The most recent Kimberley Process meeting was held in Ottawa in March 2002.  That meeting produced the latest version of the Kimberley Process Working Document, which sets out the details of the process, including the obligations of participants.(15)  Participants are required to do the following:

  • Require rough diamond exports to be accompanied by a duly validated Kimberley Certificate;
  • Require rough diamond imports to have a duly validated Kimberley Certificate (which at a minimum includes the Certificate number, the number of parcels, the carat weight, and the details of the importer and exporter);
  • Require that the original of the Certificate be readily accessible for at least three years;
  • Ensure that no shipment of rough diamonds is imported from or exported to a non‑participant;
  • Establish a detailed system of internal controls designed to eliminate the presence of conflict diamonds from shipments of rough diamonds imported into and exported from its territory;
  • Designate an importing and an exporting authority;
  • Ensure that rough diamonds are imported and exported in tamper-resistant containers;
  • As required, amend or enact appropriate laws or regulations to implement and enforce the Certification Scheme and to maintain dissuasive and proportional penalties for transgressions; and
  • Collect and maintain relevant official production, import and export data, and collate and exchange such data as directed in the Working Document.(16)

The Process is chaired by the Government of South Africa and currently includes 48 countries,(17) representing 98% of the global diamond trade.  In April 2002, the UN General Assembly adopted Resolution 56/263(18) fully supporting the progress to date on the Kimberley Process and urging UN member states to participate actively in the proposed international certification scheme.  The Resolution also requests that a progress report be submitted to the General Assembly by its 57th session.  On 5 November 2002, Kimberley Process participants signed the “Interlaken Declaration”(19) adopting the Process and committing to launch it simultaneously beginning on 1 January 2003.  They also agreed to ensure that measures taken to implement the Process are consistent with international trade rules.  Accordingly, on 12 November 2002, Canada, Japan, the Philippines, Sierra Leone, Thailand, and the United Arab Emirates submitted a formal Request to the World Trade Organization (WTO) for a waiver from certain WTO provisions, in particular those in the 1994 General Agreement on Tariffs and Trade, that would conflict with implementation of the Kimberley Process.(20)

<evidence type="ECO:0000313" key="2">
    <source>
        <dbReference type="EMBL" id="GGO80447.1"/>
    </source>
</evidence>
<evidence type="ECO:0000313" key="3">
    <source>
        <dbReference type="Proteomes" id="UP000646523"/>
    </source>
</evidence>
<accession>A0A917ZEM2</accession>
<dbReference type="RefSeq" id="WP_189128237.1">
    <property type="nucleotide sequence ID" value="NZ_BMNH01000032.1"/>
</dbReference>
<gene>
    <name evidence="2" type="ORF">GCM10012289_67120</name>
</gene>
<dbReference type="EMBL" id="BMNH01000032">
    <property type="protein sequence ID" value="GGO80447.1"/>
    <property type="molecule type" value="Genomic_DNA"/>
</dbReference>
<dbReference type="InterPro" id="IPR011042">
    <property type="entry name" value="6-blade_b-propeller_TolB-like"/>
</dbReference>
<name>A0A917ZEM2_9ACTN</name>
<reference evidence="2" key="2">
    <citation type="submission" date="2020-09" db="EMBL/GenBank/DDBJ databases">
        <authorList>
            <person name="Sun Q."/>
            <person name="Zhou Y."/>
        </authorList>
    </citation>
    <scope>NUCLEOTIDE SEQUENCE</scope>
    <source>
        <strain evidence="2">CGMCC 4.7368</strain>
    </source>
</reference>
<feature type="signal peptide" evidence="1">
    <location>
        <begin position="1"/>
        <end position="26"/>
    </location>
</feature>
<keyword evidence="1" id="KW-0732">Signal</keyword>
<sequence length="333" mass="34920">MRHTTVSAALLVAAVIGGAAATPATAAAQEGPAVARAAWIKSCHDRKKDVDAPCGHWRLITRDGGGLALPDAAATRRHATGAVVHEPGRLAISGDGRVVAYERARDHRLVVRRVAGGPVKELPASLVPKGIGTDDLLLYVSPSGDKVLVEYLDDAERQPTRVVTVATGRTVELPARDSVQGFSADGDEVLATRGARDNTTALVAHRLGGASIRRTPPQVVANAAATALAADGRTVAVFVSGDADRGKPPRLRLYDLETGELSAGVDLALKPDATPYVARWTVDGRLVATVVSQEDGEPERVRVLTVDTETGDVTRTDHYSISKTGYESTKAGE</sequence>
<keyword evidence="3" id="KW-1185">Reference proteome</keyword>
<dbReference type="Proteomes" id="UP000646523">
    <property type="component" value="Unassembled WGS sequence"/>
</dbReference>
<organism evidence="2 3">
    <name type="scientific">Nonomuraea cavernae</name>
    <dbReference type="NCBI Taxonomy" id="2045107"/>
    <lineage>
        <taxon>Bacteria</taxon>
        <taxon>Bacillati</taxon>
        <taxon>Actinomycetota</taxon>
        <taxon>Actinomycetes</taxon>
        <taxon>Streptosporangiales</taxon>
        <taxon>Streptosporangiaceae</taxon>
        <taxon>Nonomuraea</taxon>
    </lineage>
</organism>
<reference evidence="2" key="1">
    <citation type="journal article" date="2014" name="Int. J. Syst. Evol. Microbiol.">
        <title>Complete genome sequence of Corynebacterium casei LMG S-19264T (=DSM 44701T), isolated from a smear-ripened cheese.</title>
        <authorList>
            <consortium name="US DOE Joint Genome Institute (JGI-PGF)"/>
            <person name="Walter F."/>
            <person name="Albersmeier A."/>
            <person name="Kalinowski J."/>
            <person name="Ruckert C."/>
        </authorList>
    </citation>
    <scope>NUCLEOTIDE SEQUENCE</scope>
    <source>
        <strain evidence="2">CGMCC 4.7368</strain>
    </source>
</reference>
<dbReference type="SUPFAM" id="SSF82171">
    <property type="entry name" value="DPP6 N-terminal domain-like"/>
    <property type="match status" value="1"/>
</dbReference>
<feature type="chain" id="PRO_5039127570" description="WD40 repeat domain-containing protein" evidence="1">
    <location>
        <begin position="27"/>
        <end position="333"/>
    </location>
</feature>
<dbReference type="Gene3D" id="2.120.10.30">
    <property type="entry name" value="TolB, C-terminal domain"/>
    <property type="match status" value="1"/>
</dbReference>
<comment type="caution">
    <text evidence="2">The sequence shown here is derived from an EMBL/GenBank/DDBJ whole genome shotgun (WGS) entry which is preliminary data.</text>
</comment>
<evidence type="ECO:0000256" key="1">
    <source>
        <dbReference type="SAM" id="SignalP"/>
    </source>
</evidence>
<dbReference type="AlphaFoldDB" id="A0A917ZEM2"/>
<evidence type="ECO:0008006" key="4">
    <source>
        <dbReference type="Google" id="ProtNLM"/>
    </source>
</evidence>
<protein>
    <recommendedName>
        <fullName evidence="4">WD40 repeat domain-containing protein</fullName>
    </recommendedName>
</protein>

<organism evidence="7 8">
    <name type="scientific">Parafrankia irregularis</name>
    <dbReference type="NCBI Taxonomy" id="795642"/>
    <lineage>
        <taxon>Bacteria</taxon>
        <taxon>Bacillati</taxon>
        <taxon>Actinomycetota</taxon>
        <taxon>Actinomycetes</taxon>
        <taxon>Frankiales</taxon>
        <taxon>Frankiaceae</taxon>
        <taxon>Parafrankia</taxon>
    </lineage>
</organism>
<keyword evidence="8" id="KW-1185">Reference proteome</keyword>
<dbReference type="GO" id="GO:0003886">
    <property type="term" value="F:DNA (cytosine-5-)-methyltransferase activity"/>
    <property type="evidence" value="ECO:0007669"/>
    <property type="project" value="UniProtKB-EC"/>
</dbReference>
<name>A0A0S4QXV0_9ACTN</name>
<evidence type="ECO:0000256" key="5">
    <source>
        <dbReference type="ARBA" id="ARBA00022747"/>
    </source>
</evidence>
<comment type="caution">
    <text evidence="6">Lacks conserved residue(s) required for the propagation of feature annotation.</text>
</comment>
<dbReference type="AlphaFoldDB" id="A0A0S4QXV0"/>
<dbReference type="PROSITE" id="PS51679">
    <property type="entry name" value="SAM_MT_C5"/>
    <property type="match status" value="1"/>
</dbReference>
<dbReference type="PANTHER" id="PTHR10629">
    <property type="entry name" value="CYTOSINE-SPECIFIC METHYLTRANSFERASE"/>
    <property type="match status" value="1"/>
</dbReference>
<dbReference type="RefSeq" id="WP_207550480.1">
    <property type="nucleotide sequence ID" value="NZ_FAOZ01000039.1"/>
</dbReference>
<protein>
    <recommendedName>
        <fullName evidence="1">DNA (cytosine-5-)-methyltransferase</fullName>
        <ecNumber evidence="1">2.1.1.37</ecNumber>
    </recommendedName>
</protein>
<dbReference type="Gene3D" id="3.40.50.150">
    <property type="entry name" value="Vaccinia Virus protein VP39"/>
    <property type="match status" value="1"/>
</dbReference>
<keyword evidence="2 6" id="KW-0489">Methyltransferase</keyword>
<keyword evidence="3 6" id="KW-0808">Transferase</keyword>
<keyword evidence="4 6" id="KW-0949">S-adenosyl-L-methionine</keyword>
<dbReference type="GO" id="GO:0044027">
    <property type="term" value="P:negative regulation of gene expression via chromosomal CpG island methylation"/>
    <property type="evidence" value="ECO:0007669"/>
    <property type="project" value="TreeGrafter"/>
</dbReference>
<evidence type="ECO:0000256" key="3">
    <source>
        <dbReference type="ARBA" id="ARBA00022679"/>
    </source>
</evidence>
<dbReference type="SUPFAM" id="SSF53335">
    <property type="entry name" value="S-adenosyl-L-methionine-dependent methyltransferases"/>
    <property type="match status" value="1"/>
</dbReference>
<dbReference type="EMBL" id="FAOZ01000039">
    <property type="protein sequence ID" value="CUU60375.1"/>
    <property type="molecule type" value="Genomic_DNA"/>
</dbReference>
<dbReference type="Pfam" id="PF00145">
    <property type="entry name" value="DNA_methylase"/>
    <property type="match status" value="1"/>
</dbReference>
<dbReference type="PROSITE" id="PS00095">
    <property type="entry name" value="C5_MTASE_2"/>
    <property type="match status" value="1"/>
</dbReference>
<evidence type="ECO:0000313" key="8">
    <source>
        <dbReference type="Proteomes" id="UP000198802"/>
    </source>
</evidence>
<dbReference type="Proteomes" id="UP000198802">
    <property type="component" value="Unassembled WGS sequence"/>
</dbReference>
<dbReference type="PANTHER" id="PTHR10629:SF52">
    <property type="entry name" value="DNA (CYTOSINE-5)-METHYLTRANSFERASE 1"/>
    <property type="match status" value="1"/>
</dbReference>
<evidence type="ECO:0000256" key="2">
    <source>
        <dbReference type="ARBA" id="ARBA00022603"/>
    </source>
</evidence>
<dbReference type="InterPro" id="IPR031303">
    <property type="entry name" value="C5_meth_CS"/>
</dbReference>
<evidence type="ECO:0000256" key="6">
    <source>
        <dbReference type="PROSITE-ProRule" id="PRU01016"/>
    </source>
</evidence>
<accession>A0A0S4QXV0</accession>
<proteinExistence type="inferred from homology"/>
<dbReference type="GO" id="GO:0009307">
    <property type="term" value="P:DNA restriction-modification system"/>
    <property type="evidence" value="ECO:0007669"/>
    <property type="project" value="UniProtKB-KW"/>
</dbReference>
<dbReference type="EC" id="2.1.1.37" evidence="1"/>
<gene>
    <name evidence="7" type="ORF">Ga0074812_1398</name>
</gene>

A key problem that remains with the Process is that it does not include a regular, independent, international monitoring scheme to oversee the national control systems being implemented by each participating country.  This is something the involved non-governmental organizations have demanded; they argue that without such monitoring any country can join and remain in the system without inspection.  Thus, a country like Congo (Brazzaville), which produces no diamonds of its own, but which exported US$221 million worth of diamonds to Belgium last year, can join without inspection.  The lack of such a verification system could seriously compromise the credibility and effectiveness of the whole Process.

   C.  Diamonds in Canada

The Kimberley Process and Bill C-14 have special relevance for Canada, as its diamond industry is one of the newest players in the global diamond marketplace.  Canada is now responsible for about 6% of global rough diamond production by value (4% by weight) through its Ekati mine in the Northwest Territories (NWT), approximately 300 km northeast of Yellowknife.  The mine is owned by BHP Billiton Diamonds Inc. and currently employs about 650 people.  All diamonds produced by the mine are currently exported to London or Antwerp for sorting.

In 2003, the Diavik mine located near Ekati is expected to begin production.  It is 60% owned by Diavik Diamond Mines Inc., which in turn is owned by Rio Tinto plc, and 40% by Aber Resources Ltd.  This will increase Canadian rough diamond output to 12% of world production by value.  As well, De Beers and Tahera Corporation each expect to begin operating new diamond mines at Snap Lake, NWT, and in Nunavut, respectively, by 2007.  De Beers, Kensington Resources Limited and Cameco Corporation are involved in a joint venture exploring key diamond target areas in northern Saskatchewan.  A diamond cutting and polishing industry is also beginning to develop, with approximately 80 people currently employed in the NWT as well as others in the Gaspé region of Quebec.


The purpose of Bill C-14 is to implement Canada’s obligations under the Kimberley Process.  As stated in the Preamble of the bill, “the Kimberley Process establishes minimum requirements for an international scheme of certification for rough diamonds with a view to breaking the link between armed conflict and the trade in rough diamonds.”

Clause 1 states the short title of the bill:  the Export and Import of Rough Diamonds Act.